EQUUS - - Eq Handson -

“His hocks hurt” is a com­mon ex­pla­na­tion for a why a horse, par­tic­u­larly an older one, isn’t mov­ing well. But it’s not al­ways easy to tell if hock pain is the cause of gait trou­bles.

Painful hocks, un­less re­lated to an in­jury or spe­cific pathol­ogy, typ­i­cally cause sym­met­ri­cal or nearly sym­met­ri­cal changes in the gait, with the horse tak­ing shorter strides than nor­mal with his hind legs. Hock pain can also cause a con­sis­tent “hitch” in a horse’s stride; in­stead of the can­non bone smoothly arc­ing down to­ward the ground at the end of the stride, it will pause abruptly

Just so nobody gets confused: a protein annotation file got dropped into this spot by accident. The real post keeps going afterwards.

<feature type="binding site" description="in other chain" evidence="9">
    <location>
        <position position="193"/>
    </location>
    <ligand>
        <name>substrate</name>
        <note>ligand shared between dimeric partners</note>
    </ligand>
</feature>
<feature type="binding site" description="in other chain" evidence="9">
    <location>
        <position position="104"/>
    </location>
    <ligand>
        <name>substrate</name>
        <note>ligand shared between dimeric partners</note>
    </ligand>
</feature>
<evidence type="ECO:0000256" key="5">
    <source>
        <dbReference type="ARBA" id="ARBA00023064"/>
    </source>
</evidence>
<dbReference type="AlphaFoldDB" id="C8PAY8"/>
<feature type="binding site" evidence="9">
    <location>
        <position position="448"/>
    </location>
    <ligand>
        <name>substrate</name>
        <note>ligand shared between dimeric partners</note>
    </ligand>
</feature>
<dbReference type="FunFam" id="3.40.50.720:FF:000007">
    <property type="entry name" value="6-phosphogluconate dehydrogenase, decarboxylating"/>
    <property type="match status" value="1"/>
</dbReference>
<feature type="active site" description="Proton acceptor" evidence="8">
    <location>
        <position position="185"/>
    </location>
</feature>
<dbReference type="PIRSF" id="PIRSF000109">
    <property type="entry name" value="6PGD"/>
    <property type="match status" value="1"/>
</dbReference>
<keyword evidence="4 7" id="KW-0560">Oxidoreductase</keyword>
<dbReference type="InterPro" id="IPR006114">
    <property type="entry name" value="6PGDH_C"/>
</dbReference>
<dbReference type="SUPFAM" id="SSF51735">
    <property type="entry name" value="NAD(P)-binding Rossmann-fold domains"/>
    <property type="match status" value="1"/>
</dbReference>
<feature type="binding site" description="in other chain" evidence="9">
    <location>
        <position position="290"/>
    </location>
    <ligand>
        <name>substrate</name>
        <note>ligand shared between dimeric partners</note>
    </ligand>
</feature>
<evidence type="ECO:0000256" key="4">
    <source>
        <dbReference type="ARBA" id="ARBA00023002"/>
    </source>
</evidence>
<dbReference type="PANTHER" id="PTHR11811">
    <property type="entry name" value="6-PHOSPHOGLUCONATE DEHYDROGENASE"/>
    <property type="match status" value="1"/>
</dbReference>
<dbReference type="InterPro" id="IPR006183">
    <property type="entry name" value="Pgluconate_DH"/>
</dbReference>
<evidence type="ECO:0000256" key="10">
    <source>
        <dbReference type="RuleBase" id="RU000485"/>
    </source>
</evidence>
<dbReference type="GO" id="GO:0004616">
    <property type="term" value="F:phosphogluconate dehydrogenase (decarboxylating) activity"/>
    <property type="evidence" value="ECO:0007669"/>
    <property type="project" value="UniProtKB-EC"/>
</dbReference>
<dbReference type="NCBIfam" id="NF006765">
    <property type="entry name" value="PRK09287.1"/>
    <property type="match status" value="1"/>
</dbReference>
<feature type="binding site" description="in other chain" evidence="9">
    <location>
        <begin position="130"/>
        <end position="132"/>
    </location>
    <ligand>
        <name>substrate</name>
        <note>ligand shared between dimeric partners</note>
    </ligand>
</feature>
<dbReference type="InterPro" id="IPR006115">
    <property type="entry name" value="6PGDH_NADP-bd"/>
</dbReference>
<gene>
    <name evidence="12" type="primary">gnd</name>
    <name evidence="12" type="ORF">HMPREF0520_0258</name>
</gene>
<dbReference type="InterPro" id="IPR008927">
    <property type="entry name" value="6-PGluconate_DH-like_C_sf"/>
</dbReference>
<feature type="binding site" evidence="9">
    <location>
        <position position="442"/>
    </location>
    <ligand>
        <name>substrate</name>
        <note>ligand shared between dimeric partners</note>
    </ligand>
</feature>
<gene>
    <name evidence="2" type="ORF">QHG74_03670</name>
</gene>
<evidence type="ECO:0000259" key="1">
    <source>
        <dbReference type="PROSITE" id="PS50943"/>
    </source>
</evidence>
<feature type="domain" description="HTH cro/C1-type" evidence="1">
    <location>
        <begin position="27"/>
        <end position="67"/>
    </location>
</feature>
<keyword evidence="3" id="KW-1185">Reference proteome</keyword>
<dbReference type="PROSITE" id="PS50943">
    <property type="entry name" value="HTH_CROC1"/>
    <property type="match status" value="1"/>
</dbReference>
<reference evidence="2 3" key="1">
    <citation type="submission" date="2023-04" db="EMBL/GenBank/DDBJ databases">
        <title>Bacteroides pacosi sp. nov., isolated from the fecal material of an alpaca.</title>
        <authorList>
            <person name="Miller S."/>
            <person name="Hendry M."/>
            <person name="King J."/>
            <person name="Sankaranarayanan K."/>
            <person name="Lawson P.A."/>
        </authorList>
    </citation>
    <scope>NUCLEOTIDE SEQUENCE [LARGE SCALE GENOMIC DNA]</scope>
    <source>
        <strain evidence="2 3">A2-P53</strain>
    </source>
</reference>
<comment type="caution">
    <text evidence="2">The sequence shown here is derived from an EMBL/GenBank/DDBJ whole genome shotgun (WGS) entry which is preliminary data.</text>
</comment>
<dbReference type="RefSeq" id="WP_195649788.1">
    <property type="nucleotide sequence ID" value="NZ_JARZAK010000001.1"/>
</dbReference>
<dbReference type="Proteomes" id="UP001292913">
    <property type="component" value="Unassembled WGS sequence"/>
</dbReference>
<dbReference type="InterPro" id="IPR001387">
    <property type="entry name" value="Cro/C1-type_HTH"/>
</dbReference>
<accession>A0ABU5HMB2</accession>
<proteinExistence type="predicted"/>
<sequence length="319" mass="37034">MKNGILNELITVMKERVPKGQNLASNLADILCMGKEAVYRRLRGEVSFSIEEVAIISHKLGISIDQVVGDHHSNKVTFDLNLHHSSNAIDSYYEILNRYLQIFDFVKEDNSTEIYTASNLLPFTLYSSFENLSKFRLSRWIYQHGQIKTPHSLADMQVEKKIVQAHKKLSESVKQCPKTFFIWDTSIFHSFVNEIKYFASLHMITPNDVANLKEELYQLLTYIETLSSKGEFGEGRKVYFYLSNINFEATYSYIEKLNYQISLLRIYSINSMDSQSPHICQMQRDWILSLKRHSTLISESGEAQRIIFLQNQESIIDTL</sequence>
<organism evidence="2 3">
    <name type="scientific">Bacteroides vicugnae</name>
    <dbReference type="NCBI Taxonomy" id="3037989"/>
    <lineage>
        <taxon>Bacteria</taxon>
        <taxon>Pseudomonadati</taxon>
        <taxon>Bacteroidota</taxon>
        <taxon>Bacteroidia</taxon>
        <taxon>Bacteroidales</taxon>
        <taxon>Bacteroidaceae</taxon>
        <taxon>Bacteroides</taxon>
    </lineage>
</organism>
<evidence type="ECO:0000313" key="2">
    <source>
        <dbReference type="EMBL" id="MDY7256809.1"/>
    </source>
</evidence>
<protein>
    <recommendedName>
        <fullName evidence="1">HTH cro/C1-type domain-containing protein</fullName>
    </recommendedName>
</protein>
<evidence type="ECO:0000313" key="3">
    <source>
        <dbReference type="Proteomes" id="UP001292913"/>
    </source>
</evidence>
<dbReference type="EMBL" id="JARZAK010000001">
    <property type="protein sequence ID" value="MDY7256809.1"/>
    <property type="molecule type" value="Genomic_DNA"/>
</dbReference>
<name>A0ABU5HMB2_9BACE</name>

at the same place in each step. This is more no­tice­able on the in­side hind leg when the horse is work­ing on a cir­cle.

An­other way to de­tect hock pain is to look at the rest of the horse’s body. Hock trou­ble is of­ten ac­com­pa­nied by sore­ness in the lum­bar area of the spine and at the top of the croup. This is caused by the back mus­cles work­ing dif­fer­ently to ac­com­mo­date pain in the

hocks. The two ar­eas are re­lated: Back pain ac­cel­er­ates hock is­sues, and hock is­sues can give a horse a sore back.

Notic­ing these signs takes prac­tice. Start watch­ing var­i­ous horses to see if you can spot sore hocks. But don’t get para­noid. Some mild hock stiff­ness is nor­mal in older horses and is rarely a lim­it­ing is­sue in those not work­ing at the high­est level of com­pe­ti­tion.

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